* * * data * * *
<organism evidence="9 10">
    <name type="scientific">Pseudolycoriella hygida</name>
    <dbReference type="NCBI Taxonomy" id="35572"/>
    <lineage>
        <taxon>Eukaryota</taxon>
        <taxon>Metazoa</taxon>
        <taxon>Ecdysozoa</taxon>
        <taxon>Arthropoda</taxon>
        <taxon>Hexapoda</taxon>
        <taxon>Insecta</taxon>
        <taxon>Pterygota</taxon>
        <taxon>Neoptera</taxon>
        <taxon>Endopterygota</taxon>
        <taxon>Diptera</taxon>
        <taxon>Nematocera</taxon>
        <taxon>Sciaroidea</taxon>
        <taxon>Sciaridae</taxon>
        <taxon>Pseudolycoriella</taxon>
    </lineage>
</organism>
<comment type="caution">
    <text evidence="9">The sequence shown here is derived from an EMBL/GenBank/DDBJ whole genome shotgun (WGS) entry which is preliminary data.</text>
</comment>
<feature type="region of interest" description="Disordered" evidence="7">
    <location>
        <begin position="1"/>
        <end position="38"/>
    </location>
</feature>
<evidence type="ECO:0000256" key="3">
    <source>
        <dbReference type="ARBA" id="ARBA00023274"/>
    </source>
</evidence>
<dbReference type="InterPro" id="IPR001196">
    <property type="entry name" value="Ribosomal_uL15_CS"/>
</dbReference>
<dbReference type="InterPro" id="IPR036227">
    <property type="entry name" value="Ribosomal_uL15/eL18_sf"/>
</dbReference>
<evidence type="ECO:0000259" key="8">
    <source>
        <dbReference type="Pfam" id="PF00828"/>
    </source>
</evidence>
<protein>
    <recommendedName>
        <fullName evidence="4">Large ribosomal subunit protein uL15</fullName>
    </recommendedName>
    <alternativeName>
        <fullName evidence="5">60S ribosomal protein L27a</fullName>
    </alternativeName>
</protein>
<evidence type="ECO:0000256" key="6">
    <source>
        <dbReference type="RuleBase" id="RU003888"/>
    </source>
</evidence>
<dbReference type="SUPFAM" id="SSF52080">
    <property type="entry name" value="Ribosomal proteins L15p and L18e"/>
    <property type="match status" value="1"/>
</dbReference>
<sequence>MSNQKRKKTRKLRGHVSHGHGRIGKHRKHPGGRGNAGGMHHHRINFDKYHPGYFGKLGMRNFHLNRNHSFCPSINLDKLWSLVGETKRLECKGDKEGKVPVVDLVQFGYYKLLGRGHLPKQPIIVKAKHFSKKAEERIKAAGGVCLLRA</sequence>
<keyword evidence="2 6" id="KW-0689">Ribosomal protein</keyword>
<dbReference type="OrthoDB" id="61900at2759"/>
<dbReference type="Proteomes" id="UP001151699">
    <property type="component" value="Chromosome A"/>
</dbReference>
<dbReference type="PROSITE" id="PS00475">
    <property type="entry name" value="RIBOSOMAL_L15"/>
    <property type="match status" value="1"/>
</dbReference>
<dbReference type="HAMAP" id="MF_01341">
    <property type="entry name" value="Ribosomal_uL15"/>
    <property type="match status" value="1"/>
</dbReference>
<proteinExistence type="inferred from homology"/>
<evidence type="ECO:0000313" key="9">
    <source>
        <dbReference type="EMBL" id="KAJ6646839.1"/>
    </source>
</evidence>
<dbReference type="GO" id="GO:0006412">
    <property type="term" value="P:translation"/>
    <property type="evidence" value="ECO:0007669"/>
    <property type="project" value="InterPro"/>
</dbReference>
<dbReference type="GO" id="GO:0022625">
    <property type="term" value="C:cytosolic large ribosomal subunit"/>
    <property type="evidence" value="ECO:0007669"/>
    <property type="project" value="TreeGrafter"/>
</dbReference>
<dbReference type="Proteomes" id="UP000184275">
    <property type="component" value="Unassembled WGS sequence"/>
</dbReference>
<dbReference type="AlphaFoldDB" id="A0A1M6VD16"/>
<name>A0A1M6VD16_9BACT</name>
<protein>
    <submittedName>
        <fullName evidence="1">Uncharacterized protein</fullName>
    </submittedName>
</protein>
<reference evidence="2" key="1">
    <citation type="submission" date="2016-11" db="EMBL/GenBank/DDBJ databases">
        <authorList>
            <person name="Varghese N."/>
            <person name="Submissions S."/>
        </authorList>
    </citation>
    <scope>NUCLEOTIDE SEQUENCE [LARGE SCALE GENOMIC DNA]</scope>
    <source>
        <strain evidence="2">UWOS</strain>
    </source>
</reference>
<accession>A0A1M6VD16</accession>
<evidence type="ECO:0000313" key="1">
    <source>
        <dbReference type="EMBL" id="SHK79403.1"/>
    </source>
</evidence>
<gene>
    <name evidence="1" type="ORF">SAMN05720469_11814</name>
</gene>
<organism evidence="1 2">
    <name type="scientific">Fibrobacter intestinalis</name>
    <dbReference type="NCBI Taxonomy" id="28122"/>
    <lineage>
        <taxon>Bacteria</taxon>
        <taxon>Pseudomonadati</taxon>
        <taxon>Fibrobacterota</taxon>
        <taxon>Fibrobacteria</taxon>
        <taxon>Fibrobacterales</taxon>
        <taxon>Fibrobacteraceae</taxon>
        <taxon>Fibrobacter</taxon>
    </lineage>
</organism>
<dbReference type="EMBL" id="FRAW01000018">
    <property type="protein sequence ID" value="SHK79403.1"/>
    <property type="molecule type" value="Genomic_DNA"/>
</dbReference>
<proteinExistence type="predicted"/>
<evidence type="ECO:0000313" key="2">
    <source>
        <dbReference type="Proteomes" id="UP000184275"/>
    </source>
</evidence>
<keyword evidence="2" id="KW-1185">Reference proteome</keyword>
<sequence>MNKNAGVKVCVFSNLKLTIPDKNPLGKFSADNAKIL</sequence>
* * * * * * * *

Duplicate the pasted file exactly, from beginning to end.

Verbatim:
<organism evidence="9 10">
    <name type="scientific">Pseudolycoriella hygida</name>
    <dbReference type="NCBI Taxonomy" id="35572"/>
    <lineage>
        <taxon>Eukaryota</taxon>
        <taxon>Metazoa</taxon>
        <taxon>Ecdysozoa</taxon>
        <taxon>Arthropoda</taxon>
        <taxon>Hexapoda</taxon>
        <taxon>Insecta</taxon>
        <taxon>Pterygota</taxon>
        <taxon>Neoptera</taxon>
        <taxon>Endopterygota</taxon>
        <taxon>Diptera</taxon>
        <taxon>Nematocera</taxon>
        <taxon>Sciaroidea</taxon>
        <taxon>Sciaridae</taxon>
        <taxon>Pseudolycoriella</taxon>
    </lineage>
</organism>
<comment type="caution">
    <text evidence="9">The sequence shown here is derived from an EMBL/GenBank/DDBJ whole genome shotgun (WGS) entry which is preliminary data.</text>
</comment>
<feature type="region of interest" description="Disordered" evidence="7">
    <location>
        <begin position="1"/>
        <end position="38"/>
    </location>
</feature>
<evidence type="ECO:0000256" key="3">
    <source>
        <dbReference type="ARBA" id="ARBA00023274"/>
    </source>
</evidence>
<dbReference type="InterPro" id="IPR001196">
    <property type="entry name" value="Ribosomal_uL15_CS"/>
</dbReference>
<dbReference type="InterPro" id="IPR036227">
    <property type="entry name" value="Ribosomal_uL15/eL18_sf"/>
</dbReference>
<evidence type="ECO:0000259" key="8">
    <source>
        <dbReference type="Pfam" id="PF00828"/>
    </source>
</evidence>
<protein>
    <recommendedName>
        <fullName evidence="4">Large ribosomal subunit protein uL15</fullName>
    </recommendedName>
    <alternativeName>
        <fullName evidence="5">60S ribosomal protein L27a</fullName>
    </alternativeName>
</protein>
<evidence type="ECO:0000256" key="6">
    <source>
        <dbReference type="RuleBase" id="RU003888"/>
    </source>
</evidence>
<dbReference type="SUPFAM" id="SSF52080">
    <property type="entry name" value="Ribosomal proteins L15p and L18e"/>
    <property type="match status" value="1"/>
</dbReference>
<sequence>MSNQKRKKTRKLRGHVSHGHGRIGKHRKHPGGRGNAGGMHHHRINFDKYHPGYFGKLGMRNFHLNRNHSFCPSINLDKLWSLVGETKRLECKGDKEGKVPVVDLVQFGYYKLLGRGHLPKQPIIVKAKHFSKKAEERIKAAGGVCLLRA</sequence>
<keyword evidence="2 6" id="KW-0689">Ribosomal protein</keyword>
<dbReference type="OrthoDB" id="61900at2759"/>
<dbReference type="Proteomes" id="UP001151699">
    <property type="component" value="Chromosome A"/>
</dbReference>
<dbReference type="PROSITE" id="PS00475">
    <property type="entry name" value="RIBOSOMAL_L15"/>
    <property type="match status" value="1"/>
</dbReference>
<dbReference type="HAMAP" id="MF_01341">
    <property type="entry name" value="Ribosomal_uL15"/>
    <property type="match status" value="1"/>
</dbReference>
<proteinExistence type="inferred from homology"/>
<evidence type="ECO:0000313" key="9">
    <source>
        <dbReference type="EMBL" id="KAJ6646839.1"/>
    </source>
</evidence>
<dbReference type="GO" id="GO:0006412">
    <property type="term" value="P:translation"/>
    <property type="evidence" value="ECO:0007669"/>
    <property type="project" value="InterPro"/>
</dbReference>
<dbReference type="GO" id="GO:0022625">
    <property type="term" value="C:cytosolic large ribosomal subunit"/>
    <property type="evidence" value="ECO:0007669"/>
    <property type="project" value="TreeGrafter"/>
</dbReference>
<dbReference type="Proteomes" id="UP000184275">
    <property type="component" value="Unassembled WGS sequence"/>
</dbReference>
<dbReference type="AlphaFoldDB" id="A0A1M6VD16"/>
<name>A0A1M6VD16_9BACT</name>
<protein>
    <submittedName>
        <fullName evidence="1">Uncharacterized protein</fullName>
    </submittedName>
</protein>
<reference evidence="2" key="1">
    <citation type="submission" date="2016-11" db="EMBL/GenBank/DDBJ databases">
        <authorList>
            <person name="Varghese N."/>
            <person name="Submissions S."/>
        </authorList>
    </citation>
    <scope>NUCLEOTIDE SEQUENCE [LARGE SCALE GENOMIC DNA]</scope>
    <source>
        <strain evidence="2">UWOS</strain>
    </source>
</reference>
<accession>A0A1M6VD16</accession>
<evidence type="ECO:0000313" key="1">
    <source>
        <dbReference type="EMBL" id="SHK79403.1"/>
    </source>
</evidence>
<gene>
    <name evidence="1" type="ORF">SAMN05720469_11814</name>
</gene>
<organism evidence="1 2">
    <name type="scientific">Fibrobacter intestinalis</name>
    <dbReference type="NCBI Taxonomy" id="28122"/>
    <lineage>
        <taxon>Bacteria</taxon>
        <taxon>Pseudomonadati</taxon>
        <taxon>Fibrobacterota</taxon>
        <taxon>Fibrobacteria</taxon>
        <taxon>Fibrobacterales</taxon>
        <taxon>Fibrobacteraceae</taxon>
        <taxon>Fibrobacter</taxon>
    </lineage>
</organism>
<dbReference type="EMBL" id="FRAW01000018">
    <property type="protein sequence ID" value="SHK79403.1"/>
    <property type="molecule type" value="Genomic_DNA"/>
</dbReference>
<proteinExistence type="predicted"/>
<evidence type="ECO:0000313" key="2">
    <source>
        <dbReference type="Proteomes" id="UP000184275"/>
    </source>
</evidence>
<keyword evidence="2" id="KW-1185">Reference proteome</keyword>
<sequence>MNKNAGVKVCVFSNLKLTIPDKNPLGKFSADNAKIL</sequence>